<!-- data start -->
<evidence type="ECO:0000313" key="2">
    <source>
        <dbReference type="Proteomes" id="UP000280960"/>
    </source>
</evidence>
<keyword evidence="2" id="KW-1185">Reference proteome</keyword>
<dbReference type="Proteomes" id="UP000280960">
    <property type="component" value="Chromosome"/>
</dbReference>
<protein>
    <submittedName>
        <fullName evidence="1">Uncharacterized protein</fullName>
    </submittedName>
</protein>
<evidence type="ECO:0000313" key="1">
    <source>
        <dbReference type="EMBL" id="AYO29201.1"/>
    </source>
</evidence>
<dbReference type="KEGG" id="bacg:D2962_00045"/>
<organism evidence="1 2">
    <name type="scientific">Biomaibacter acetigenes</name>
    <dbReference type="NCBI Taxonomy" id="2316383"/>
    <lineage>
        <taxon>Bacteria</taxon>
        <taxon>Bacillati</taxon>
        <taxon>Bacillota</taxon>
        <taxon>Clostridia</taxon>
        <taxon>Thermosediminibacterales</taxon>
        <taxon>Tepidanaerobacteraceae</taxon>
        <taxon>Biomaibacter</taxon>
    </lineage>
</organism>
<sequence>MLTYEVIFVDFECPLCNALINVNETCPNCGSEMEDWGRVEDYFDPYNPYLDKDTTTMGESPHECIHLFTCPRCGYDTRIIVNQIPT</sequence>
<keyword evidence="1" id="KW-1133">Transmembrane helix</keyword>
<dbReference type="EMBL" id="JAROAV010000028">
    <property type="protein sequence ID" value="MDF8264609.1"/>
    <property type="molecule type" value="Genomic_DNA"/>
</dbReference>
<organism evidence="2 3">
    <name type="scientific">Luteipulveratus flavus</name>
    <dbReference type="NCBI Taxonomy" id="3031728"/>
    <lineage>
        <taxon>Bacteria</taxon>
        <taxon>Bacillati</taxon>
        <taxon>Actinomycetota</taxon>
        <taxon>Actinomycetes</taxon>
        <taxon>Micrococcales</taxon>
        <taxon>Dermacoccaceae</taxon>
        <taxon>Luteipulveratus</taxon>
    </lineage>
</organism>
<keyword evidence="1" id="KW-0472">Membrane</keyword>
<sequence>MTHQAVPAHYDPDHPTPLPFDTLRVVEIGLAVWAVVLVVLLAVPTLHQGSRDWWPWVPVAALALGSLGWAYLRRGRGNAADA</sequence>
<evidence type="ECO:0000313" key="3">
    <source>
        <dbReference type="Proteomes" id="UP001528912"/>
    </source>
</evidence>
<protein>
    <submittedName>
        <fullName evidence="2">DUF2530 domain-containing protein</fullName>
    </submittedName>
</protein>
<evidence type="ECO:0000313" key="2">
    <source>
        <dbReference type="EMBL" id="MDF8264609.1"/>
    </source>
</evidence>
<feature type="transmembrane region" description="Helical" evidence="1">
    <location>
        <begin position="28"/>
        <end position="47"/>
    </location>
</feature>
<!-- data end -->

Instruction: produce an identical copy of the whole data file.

<evidence type="ECO:0000313" key="2">
    <source>
        <dbReference type="Proteomes" id="UP000280960"/>
    </source>
</evidence>
<keyword evidence="2" id="KW-1185">Reference proteome</keyword>
<dbReference type="Proteomes" id="UP000280960">
    <property type="component" value="Chromosome"/>
</dbReference>
<protein>
    <submittedName>
        <fullName evidence="1">Uncharacterized protein</fullName>
    </submittedName>
</protein>
<evidence type="ECO:0000313" key="1">
    <source>
        <dbReference type="EMBL" id="AYO29201.1"/>
    </source>
</evidence>
<dbReference type="KEGG" id="bacg:D2962_00045"/>
<organism evidence="1 2">
    <name type="scientific">Biomaibacter acetigenes</name>
    <dbReference type="NCBI Taxonomy" id="2316383"/>
    <lineage>
        <taxon>Bacteria</taxon>
        <taxon>Bacillati</taxon>
        <taxon>Bacillota</taxon>
        <taxon>Clostridia</taxon>
        <taxon>Thermosediminibacterales</taxon>
        <taxon>Tepidanaerobacteraceae</taxon>
        <taxon>Biomaibacter</taxon>
    </lineage>
</organism>
<sequence>MLTYEVIFVDFECPLCNALINVNETCPNCGSEMEDWGRVEDYFDPYNPYLDKDTTTMGESPHECIHLFTCPRCGYDTRIIVNQIPT</sequence>
<keyword evidence="1" id="KW-1133">Transmembrane helix</keyword>
<dbReference type="EMBL" id="JAROAV010000028">
    <property type="protein sequence ID" value="MDF8264609.1"/>
    <property type="molecule type" value="Genomic_DNA"/>
</dbReference>
<organism evidence="2 3">
    <name type="scientific">Luteipulveratus flavus</name>
    <dbReference type="NCBI Taxonomy" id="3031728"/>
    <lineage>
        <taxon>Bacteria</taxon>
        <taxon>Bacillati</taxon>
        <taxon>Actinomycetota</taxon>
        <taxon>Actinomycetes</taxon>
        <taxon>Micrococcales</taxon>
        <taxon>Dermacoccaceae</taxon>
        <taxon>Luteipulveratus</taxon>
    </lineage>
</organism>
<keyword evidence="1" id="KW-0472">Membrane</keyword>
<sequence>MTHQAVPAHYDPDHPTPLPFDTLRVVEIGLAVWAVVLVVLLAVPTLHQGSRDWWPWVPVAALALGSLGWAYLRRGRGNAADA</sequence>
<evidence type="ECO:0000313" key="3">
    <source>
        <dbReference type="Proteomes" id="UP001528912"/>
    </source>
</evidence>
<protein>
    <submittedName>
        <fullName evidence="2">DUF2530 domain-containing protein</fullName>
    </submittedName>
</protein>
<evidence type="ECO:0000313" key="2">
    <source>
        <dbReference type="EMBL" id="MDF8264609.1"/>
    </source>
</evidence>
<feature type="transmembrane region" description="Helical" evidence="1">
    <location>
        <begin position="28"/>
        <end position="47"/>
    </location>
</feature>